To continue reading

Request your trial
79 practice notes
  • Com. v. Scott
    • United States
    • United States State Supreme Judicial Court of Massachusetts
    • December 17, 1990
    ...sub nom. Bumpus v. Gunter, 452 F.Supp. 1060 (D.Mass.1978). See Commonwealth v. Haas, 373 Mass. 545, 562, 369 N.E.2d 692 (1977), S.C., 398 Mass. 806, 501 N.E.2d 1154 (1986). The decision to grant a bifurcated trial is within the sound discretion of the judge. Commonwealth v. Siegfriedt, 402 ......
  • Com. v. McDermott, No. SJC-09130.
    • United States
    • United States State Supreme Judicial Court of Massachusetts
    • April 13, 2007
    ...of constitutional dimension, they are open for review." Commonwealth v. Haas, 373 Mass. 545, 550, 369 N.E.2d 692 (1977), S.C., 398 Mass. 806, 501 N.E.2d 1154 b. Warrantless search of defendant's apartment and subsequent search and seizure made pursuant to warrant. Prior to trial, the d......
  • Com. v. Martin
    • United States
    • United States State Supreme Judicial Court of Massachusetts
    • May 12, 2005
    ...be considered in determining probable cause to obtain search warrant); Commonwealth v. Haas, 373 Mass. 545, 369 N.E.2d 692 (1977), S.C., 398 Mass. 806, 501 N.E.2d 1154 (1986) (unwarned statements solicited from suspect in custody may not be considered in determining probable cause for arres......
  • Com. v. Berry
    • United States
    • United States State Supreme Judicial Court of Massachusetts
    • April 14, 1995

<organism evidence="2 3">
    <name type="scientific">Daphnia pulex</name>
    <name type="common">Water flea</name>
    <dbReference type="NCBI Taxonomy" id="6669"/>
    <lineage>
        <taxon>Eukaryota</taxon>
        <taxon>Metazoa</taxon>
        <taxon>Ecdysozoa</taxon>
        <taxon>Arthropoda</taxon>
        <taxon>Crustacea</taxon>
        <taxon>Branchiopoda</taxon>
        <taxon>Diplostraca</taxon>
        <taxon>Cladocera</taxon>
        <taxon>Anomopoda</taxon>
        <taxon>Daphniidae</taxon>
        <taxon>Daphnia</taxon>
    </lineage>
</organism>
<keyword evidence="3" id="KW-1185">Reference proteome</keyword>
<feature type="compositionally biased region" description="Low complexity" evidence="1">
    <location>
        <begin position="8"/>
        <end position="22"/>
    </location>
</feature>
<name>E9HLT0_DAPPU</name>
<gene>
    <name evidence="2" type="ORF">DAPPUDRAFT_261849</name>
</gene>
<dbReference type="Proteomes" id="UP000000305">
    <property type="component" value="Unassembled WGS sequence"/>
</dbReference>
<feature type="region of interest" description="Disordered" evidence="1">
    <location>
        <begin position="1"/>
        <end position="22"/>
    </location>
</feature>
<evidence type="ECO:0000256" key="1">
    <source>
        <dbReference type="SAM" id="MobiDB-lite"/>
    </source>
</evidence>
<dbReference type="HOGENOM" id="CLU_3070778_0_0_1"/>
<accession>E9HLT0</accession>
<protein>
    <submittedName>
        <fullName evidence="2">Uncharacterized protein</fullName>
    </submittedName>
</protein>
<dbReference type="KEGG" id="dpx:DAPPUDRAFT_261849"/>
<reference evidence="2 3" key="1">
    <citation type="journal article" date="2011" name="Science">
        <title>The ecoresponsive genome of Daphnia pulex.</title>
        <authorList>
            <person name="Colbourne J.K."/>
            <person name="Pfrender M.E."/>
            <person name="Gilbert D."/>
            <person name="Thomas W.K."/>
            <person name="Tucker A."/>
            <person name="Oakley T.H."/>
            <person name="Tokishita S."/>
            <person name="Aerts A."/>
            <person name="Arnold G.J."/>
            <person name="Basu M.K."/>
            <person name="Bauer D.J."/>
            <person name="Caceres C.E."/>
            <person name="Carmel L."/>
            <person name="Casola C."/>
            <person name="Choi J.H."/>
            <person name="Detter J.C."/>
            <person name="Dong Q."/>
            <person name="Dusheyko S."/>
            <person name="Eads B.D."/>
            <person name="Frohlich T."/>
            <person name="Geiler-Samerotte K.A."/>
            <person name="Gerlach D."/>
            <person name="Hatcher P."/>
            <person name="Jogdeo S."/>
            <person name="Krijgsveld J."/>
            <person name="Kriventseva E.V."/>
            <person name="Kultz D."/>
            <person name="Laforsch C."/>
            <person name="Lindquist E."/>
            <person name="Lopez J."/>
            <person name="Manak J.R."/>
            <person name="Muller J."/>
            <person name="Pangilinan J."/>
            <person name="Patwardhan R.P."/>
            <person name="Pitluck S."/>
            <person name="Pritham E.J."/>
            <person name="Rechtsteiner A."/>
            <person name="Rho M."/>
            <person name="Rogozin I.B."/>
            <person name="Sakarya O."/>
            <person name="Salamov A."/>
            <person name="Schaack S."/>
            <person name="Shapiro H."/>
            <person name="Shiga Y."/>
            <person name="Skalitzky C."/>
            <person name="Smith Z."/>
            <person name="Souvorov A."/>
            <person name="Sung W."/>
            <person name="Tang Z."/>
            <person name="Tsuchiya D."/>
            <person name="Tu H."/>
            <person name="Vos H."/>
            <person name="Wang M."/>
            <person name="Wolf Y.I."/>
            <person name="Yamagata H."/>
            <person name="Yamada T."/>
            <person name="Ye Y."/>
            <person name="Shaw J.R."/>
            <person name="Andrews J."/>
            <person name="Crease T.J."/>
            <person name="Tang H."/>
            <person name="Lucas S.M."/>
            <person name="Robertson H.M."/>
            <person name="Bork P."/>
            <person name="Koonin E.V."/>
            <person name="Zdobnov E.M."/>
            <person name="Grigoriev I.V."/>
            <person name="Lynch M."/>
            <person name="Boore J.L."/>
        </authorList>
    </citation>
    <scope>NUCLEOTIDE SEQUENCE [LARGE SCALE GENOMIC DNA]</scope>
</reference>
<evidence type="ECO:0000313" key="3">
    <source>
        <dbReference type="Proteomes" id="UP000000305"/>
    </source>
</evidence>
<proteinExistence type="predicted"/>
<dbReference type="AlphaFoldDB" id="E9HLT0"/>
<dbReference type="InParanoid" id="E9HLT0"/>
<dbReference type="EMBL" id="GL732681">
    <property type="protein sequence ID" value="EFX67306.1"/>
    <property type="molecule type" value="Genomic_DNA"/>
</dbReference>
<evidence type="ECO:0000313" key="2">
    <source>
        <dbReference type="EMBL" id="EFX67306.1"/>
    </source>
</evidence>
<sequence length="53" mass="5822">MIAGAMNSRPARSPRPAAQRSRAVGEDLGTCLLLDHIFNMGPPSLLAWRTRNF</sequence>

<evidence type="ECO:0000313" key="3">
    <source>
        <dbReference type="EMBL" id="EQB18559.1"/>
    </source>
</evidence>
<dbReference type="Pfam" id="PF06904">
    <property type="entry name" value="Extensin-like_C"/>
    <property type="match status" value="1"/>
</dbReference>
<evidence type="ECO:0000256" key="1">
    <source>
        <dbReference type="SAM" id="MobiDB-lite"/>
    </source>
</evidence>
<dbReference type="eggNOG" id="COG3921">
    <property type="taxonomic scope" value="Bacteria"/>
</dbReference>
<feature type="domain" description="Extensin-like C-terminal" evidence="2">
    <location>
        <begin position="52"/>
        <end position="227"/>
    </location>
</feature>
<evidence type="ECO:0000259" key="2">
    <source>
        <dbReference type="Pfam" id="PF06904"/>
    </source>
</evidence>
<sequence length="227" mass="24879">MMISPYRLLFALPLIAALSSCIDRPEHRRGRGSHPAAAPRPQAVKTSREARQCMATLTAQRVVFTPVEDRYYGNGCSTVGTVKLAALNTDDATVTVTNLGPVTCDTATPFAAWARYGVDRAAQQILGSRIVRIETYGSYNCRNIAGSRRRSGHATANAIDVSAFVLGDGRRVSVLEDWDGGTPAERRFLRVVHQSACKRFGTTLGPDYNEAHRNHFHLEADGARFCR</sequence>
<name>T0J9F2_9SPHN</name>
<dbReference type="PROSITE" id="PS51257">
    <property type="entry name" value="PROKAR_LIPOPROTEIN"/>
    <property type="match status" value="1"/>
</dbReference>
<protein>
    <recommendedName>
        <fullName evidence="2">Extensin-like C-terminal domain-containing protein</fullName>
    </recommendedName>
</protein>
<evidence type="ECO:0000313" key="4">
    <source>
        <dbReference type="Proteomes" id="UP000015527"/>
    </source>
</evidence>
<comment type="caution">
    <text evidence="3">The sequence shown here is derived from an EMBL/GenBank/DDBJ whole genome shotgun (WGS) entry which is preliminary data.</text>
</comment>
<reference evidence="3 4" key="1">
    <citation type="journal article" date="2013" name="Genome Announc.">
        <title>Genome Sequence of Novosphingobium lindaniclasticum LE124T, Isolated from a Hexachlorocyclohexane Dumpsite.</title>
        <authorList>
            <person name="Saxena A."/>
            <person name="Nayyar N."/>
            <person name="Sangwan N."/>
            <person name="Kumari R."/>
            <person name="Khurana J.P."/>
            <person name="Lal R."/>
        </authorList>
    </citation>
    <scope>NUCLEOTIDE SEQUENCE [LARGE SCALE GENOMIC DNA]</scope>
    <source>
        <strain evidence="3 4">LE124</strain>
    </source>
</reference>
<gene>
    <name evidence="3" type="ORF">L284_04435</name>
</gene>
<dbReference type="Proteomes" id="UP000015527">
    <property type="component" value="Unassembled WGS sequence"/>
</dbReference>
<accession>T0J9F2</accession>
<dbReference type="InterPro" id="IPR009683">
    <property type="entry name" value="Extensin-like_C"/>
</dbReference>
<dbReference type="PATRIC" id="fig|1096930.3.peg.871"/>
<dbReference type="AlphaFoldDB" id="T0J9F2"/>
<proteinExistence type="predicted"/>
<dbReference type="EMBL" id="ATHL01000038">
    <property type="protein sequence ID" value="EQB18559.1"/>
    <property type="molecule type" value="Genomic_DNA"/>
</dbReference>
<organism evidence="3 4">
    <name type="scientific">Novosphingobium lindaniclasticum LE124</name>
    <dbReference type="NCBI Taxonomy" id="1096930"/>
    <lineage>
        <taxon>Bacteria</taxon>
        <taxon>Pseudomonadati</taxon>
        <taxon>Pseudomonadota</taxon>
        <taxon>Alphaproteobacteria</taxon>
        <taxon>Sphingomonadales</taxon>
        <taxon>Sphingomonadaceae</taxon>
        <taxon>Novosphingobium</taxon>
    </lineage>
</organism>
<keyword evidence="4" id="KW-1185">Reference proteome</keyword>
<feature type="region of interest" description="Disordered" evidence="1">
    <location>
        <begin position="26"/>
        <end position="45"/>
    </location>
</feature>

...v. Corriveau, supra, 396 Mass. at 326, 486 N.E.2d 29, quoting Commonwealth v. Haas, 373 Mass. 545, 550, 369 N.E.2d 692 (1977), S.C., 398 Mass. 806, 501 N.E.2d 1154 (1986). After carefully reviewing the judge's findings and the record in the present case, we conclude that the evidence suppor......
  • Request a trial to view additional results
79 cases
  • Com. v. Scott
    • United States
    • United States State Supreme Judicial Court of Massachusetts
    • December 17, 1990
    ...sub nom. Bumpus v. Gunter, 452 F.Supp. 1060 (D.Mass.1978). See Commonwealth v. Haas, 373 Mass. 545, 562, 369 N.E.2d 692 (1977), S.C., 398 Mass. 806, 501 N.E.2d 1154 (1986). The decision to grant a bifurcated trial is within the sound discretion of the judge. Commonwealth v. Siegfriedt, 402 ......
  • Com. v. McDermott, No. SJC-09130.
    • United States
    • United States State Supreme Judicial Court of Massachusetts
    • April 13, 2007
    ...on issues of constitutional dimension, they are open for review." Commonwealth v. Haas, 373 Mass. 545, 550, 369 N.E.2d 692 (1977), S.C., 398 Mass. 806, 501 N.E.2d 1154 b. Warrantless search of defendant's apartment and subsequent search and seizure made pursuant to warrant. Prior to trial, ......
  • Com. v. Martin
    • United States
    • United States State Supreme Judicial Court of Massachusetts
    • May 12, 2005
    ...be considered in determining probable cause to obtain search warrant); Commonwealth v. Haas, 373 Mass. 545, 369 N.E.2d 692 (1977), S.C., 398 Mass. 806, 501 N.E.2d 1154 (1986) (unwarned statements solicited from suspect in custody may not be considered in determining probable cause for arres......
  • Com. v. Berry
    • United States
    • United States State Supreme Judicial Court of Massachusetts
    • April 14, 1995
    ...v. Corriveau, supra, 396 Mass. at 326, 486 N.E.2d 29, quoting Commonwealth v. Haas, 373 Mass. 545, 550, 369 N.E.2d 692 (1977), S.C., 398 Mass. 806, 501 N.E.2d 1154 (1986). After carefully reviewing the judge's findings and the record in the present case, we conclude that the evidence suppor......
  • Request a trial to view additional results

VLEX uses login cookies to provide you with a better browsing experience. If you click on 'Accept' or continue browsing this site we consider that you accept our cookie policy. ACCEPT